As for the acting, it never becomes the kind of silent film or early talkie acting that strikes people as unintentionally funny. Laura la Plante and Joseph Schildkraut are actually quite good in their dialogue scene on the stage of the show boat (here, as in the 1936 film version, renamed the Cotton Palace). Schildkraut, especially, is good, his Viennese accent hardly getting in the way. He shows a surprising and welcome ability to act "intimately" as opposed to the hammy overacting featured in most early talkies, except in the scene where he gets drunk. Gaylord Ravenal is presented as being much more of a jerk in this version than in the Kern-Hammerstein musical adaptation; he is shown being especially nasty (verbally) to Magnolia when his gambling luck runs out.

The film is directed in a very flat style; nothing in it seems especially interesting and one never becomes involved in the story; in fact, the musical version presents the story more dramatically. The racial angle in the original Ferber novel and in the musical is completely eliminated in this 1929 version, however, draining the film of much of its potential dramatic power and leaving it little more than a romantic soap opera. And without the beautiful Kern-Hammerstein score to hear, except for those two songs in the prologue and an orchestral rendition of "Ol' Man River" played as background music during the boat's arrival, one is tempted to ask, "Why bother with this version when you can have the classic 1936 film, or even the 1951 remake?"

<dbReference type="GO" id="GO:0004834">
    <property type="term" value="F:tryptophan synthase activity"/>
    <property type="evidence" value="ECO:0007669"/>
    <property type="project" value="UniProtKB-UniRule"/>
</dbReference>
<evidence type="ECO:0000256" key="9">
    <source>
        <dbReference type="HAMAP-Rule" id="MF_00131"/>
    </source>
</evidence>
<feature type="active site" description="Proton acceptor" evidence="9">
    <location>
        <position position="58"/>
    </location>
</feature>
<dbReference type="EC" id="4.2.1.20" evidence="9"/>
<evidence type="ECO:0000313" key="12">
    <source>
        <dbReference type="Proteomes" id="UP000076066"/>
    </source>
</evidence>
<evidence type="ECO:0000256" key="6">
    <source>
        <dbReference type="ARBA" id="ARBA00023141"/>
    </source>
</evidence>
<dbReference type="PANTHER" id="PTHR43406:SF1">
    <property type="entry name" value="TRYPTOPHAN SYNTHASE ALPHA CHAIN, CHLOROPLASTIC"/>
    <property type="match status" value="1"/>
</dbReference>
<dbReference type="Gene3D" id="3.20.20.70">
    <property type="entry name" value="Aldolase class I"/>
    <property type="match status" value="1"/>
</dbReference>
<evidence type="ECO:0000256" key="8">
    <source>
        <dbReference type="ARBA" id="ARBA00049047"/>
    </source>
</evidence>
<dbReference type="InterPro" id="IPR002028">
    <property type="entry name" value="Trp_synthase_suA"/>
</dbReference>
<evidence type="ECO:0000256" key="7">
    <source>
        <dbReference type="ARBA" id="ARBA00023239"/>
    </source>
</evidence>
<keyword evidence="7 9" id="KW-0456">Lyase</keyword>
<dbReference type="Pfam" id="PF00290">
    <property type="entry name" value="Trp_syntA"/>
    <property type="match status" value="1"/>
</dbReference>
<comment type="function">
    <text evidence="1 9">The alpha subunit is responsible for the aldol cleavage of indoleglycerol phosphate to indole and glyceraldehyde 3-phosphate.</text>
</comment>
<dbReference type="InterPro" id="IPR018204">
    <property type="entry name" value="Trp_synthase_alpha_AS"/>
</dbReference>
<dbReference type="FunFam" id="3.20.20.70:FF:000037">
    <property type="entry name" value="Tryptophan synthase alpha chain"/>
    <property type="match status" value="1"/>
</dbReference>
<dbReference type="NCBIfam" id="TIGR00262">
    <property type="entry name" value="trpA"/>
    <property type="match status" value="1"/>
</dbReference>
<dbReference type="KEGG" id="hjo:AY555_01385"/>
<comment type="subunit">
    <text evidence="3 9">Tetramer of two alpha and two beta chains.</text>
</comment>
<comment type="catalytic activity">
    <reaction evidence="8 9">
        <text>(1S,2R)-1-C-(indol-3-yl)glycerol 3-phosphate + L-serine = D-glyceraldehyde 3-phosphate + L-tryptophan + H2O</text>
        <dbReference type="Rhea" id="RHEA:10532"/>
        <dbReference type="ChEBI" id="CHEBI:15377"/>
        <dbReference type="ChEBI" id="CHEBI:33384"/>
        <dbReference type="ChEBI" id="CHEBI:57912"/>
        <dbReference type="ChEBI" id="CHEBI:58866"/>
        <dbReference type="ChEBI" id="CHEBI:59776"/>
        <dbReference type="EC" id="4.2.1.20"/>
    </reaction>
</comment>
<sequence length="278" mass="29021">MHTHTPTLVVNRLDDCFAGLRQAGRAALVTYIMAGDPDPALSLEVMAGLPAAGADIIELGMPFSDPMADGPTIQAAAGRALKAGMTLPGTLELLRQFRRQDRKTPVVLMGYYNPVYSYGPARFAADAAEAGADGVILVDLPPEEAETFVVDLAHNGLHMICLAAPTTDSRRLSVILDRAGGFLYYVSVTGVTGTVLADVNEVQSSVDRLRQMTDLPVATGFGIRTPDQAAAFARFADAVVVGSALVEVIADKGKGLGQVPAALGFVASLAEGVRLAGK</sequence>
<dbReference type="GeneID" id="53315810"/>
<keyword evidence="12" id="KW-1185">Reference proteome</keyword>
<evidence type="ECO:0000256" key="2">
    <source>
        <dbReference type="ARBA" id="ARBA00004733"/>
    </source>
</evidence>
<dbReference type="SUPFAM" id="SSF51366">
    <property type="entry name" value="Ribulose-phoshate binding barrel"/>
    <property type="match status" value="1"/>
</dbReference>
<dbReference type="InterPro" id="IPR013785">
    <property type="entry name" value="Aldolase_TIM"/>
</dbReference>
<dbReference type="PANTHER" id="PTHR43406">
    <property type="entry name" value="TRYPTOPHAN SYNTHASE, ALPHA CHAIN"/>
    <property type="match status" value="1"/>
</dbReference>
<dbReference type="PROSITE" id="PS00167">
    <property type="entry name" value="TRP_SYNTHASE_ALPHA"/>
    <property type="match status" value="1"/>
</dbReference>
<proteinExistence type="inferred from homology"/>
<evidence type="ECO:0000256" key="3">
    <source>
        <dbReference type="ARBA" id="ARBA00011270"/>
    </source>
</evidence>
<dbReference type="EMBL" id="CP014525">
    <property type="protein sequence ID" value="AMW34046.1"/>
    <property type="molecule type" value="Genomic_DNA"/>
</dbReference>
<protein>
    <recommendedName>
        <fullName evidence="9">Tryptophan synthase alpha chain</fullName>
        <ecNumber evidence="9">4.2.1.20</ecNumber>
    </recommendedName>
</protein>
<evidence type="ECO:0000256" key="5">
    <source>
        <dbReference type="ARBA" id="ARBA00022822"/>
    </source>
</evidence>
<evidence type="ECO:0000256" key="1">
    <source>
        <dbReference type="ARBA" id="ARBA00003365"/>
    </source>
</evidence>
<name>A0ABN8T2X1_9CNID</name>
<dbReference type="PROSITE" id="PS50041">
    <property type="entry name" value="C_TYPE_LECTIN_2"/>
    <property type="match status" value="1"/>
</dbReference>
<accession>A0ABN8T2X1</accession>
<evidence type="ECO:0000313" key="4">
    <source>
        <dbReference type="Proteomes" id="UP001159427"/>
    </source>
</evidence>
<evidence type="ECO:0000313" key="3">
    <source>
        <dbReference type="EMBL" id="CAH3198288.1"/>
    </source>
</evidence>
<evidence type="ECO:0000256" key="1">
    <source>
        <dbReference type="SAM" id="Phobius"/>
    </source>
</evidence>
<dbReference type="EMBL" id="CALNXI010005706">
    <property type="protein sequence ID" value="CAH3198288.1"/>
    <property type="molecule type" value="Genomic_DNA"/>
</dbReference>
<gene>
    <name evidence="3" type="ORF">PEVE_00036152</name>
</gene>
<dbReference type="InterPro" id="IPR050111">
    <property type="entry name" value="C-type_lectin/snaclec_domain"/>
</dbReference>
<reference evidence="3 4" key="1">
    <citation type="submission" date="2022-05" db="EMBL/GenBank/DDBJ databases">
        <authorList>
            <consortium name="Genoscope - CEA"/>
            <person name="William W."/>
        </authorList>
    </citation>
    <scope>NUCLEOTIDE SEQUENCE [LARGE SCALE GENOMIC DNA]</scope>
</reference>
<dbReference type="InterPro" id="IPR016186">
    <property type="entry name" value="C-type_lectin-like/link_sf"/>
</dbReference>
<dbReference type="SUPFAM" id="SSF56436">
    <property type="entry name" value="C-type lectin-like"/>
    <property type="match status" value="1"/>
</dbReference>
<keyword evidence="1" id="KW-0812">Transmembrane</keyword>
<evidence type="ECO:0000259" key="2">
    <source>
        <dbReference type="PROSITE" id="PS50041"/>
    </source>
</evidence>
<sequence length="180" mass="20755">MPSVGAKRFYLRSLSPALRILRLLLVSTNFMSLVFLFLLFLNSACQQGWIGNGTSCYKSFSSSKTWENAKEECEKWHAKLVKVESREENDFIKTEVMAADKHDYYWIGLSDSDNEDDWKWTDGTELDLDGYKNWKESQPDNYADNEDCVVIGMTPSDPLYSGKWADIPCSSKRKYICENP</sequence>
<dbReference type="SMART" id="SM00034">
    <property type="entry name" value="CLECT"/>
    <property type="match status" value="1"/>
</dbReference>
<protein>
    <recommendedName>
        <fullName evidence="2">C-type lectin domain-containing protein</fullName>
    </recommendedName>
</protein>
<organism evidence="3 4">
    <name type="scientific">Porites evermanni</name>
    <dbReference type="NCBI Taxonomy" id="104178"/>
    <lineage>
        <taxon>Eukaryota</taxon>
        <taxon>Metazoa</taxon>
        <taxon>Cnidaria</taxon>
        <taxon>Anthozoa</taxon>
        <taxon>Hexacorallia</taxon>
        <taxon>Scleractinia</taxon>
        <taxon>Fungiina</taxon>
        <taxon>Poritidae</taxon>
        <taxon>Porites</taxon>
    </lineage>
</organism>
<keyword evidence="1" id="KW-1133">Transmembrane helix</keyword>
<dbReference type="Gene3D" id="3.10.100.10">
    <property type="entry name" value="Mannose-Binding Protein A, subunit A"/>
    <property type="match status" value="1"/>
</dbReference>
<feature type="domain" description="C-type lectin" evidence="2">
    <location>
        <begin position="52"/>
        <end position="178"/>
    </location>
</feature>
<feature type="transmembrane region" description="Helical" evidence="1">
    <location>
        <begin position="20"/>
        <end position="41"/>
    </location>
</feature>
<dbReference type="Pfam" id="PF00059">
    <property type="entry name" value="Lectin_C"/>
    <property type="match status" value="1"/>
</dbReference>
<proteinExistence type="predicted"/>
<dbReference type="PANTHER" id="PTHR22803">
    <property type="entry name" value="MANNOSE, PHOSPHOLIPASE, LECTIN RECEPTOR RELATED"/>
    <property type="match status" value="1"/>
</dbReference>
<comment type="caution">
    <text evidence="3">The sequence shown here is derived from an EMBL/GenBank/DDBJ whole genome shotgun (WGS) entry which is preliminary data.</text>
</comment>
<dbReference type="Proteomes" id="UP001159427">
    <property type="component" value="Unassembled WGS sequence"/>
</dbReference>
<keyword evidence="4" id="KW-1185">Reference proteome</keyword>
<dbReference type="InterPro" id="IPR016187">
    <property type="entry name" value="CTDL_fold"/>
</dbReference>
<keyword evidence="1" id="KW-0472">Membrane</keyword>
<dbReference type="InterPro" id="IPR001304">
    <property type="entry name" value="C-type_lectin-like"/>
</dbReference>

9 of 18 people found this review helpful.  Was this review helpful to you? | Report this
Review this title | See all 10 user reviews »

Contribute to This Page

Stream Trending Movies With Prime Video

Enjoy a night in with these popular movies available to stream with Prime Video.

Start your free trial